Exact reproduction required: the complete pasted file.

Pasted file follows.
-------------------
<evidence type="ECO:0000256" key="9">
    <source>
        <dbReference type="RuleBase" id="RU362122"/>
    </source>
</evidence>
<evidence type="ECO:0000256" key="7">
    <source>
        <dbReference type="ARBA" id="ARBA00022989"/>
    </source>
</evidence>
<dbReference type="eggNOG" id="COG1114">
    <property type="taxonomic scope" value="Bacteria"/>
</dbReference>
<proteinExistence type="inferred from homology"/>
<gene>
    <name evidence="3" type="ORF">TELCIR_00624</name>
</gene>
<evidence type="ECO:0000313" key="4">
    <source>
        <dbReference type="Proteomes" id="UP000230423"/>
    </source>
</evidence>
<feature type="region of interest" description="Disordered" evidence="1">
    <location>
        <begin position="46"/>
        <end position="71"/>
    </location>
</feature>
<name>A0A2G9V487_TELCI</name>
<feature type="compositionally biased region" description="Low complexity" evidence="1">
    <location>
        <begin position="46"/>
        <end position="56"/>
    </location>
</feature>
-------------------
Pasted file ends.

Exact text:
<evidence type="ECO:0000256" key="9">
    <source>
        <dbReference type="RuleBase" id="RU362122"/>
    </source>
</evidence>
<evidence type="ECO:0000256" key="7">
    <source>
        <dbReference type="ARBA" id="ARBA00022989"/>
    </source>
</evidence>
<dbReference type="eggNOG" id="COG1114">
    <property type="taxonomic scope" value="Bacteria"/>
</dbReference>
<proteinExistence type="inferred from homology"/>
<gene>
    <name evidence="3" type="ORF">TELCIR_00624</name>
</gene>
<evidence type="ECO:0000313" key="4">
    <source>
        <dbReference type="Proteomes" id="UP000230423"/>
    </source>
</evidence>
<feature type="region of interest" description="Disordered" evidence="1">
    <location>
        <begin position="46"/>
        <end position="71"/>
    </location>
</feature>
<name>A0A2G9V487_TELCI</name>
<feature type="compositionally biased region" description="Low complexity" evidence="1">
    <location>
        <begin position="46"/>
        <end position="56"/>
    </location>
</feature>